Will Apple's winning strategy work wonders for Microsoft?

Continuing folly

Microsoft is attempting to do the opposite but this strategy won't work. Software initiatives such as Continuity, which enable projects started on an iOS device to be continued on a Mac and vice versa, are just not available to Microsoft because it is starting with a vastly unpopular OS and trying to add features back to Windows, a vastly popular OS – giving users only half the experience.

It's all well and good that Windows Phone apps will work on Windows 10 and vice versa but no one will buy a Windows Phone device simply because it works with Windows 10 applications, especially when Microsoft is producing superior applications for iOS and Android.

In some ways it is strange that Microsoft persists with Windows Phone, when packing it in would be a monetary and strategic boom for the company. The resources and software engineers that created Cortana can be better used elsewhere, patching up holes and creating high-quality software directly for Windows 10.

Satya Nadella is, as he himself has said, committed to offering a quality experience on all platforms, and in some places the experience on iOS and Android is actually superior to the experience on Windows Phone, especially in terms of Office and other Microsoft apps.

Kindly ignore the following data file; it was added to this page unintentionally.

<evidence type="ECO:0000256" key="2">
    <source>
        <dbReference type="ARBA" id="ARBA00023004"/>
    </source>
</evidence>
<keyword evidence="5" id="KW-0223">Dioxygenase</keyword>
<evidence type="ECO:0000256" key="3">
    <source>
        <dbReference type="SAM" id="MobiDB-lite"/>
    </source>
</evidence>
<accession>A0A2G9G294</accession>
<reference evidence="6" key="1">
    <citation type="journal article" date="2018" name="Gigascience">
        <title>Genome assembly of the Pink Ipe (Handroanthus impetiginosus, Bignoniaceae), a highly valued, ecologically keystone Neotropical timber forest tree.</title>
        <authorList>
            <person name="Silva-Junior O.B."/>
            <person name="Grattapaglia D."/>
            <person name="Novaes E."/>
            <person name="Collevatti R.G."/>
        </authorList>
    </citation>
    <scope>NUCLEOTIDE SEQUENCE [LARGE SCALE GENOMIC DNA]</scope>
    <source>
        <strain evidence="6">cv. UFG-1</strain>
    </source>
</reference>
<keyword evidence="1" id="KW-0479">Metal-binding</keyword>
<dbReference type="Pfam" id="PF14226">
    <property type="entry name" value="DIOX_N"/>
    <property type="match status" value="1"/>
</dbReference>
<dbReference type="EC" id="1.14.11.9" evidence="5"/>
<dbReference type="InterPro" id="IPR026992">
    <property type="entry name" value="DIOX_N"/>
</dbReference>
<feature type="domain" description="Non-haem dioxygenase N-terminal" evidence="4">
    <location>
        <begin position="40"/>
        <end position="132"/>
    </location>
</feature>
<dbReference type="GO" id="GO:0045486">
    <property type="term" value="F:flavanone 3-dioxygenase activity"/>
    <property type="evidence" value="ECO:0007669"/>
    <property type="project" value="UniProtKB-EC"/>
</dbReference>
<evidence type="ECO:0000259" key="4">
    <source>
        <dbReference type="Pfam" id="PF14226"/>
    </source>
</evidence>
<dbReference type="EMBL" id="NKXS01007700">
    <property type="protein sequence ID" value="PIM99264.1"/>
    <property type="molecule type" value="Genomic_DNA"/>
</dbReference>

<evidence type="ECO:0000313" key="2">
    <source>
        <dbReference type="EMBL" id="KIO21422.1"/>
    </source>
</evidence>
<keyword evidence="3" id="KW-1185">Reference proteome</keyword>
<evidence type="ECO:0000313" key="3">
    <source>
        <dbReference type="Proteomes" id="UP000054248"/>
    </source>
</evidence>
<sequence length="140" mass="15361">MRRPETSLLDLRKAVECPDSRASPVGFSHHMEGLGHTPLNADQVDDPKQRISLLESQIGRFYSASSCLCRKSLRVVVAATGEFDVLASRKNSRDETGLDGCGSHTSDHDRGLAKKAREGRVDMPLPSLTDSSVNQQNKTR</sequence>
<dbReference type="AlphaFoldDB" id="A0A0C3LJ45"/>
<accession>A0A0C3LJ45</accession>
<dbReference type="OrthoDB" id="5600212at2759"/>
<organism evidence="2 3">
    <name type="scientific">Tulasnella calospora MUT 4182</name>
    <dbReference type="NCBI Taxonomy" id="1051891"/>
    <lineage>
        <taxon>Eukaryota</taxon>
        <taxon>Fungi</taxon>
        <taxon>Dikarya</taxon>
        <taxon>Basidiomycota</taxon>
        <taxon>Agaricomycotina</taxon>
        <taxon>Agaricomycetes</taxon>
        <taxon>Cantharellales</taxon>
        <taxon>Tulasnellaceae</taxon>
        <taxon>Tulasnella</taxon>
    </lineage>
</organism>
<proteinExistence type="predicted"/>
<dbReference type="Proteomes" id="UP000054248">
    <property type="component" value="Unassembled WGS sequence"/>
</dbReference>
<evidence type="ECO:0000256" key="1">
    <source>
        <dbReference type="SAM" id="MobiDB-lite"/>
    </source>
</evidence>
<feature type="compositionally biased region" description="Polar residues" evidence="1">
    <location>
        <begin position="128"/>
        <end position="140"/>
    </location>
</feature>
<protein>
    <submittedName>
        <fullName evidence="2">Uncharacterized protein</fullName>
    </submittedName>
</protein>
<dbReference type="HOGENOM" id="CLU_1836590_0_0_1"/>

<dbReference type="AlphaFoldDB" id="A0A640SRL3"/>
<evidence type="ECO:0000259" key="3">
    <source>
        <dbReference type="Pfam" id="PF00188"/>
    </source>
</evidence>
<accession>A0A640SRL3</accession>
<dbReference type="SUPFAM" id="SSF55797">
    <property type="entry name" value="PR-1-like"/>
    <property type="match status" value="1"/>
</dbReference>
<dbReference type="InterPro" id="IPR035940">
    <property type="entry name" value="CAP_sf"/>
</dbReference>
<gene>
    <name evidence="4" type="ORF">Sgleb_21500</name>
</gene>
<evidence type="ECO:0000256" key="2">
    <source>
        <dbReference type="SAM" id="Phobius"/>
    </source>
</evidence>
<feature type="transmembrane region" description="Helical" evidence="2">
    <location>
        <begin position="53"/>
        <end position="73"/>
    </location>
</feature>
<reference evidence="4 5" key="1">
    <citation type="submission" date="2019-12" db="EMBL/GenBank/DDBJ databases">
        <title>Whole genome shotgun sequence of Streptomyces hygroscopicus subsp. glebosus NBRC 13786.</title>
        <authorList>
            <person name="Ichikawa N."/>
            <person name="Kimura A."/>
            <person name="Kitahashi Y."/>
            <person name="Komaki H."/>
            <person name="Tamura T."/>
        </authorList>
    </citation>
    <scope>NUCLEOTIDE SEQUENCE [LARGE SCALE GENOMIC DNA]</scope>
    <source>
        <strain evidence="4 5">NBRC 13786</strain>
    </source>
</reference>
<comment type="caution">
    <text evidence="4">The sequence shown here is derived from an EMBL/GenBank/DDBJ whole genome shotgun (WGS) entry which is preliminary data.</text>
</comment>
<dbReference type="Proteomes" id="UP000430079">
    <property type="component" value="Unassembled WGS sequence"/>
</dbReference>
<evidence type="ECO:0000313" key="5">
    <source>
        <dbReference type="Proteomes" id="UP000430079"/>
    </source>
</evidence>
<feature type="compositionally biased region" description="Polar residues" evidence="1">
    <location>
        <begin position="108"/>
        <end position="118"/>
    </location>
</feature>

Irrelevancy beckons?

Microsoft's focus on building out of Windows Phone into Windows 10 is futile and wastes resources that could otherwise be applied elsewhere, more effectively and with more of a lasting impact on the company. The design of Windows Phone is excellent and was warmly received on its debut, but has become stagnant and old as iOS and Android have both undergone significant design overhauls.

Enterprise continues to be the key area of growth within Microsoft, bringing in more and more of the revenue while mobile and other opportunities continue to fade into the background. The right thing for Nadella to do would be to close down the Windows Phone programme, stop producing hardware, focus on producing high-quality software for iOS and Android, and release Windows 10 with brand new features to critical acclaim.

Sadly, very few of these things will happen and Microsoft will continue to slip further and further into irrelevancy.

Max Slater-Robins has been writing about technology for nearly a decade at various outlets, covering the rise of the technology giants, trends in enterprise and SaaS companies, and much more besides. Originally from Suffolk, he currently lives in London and likes a good night out and walks in the countryside.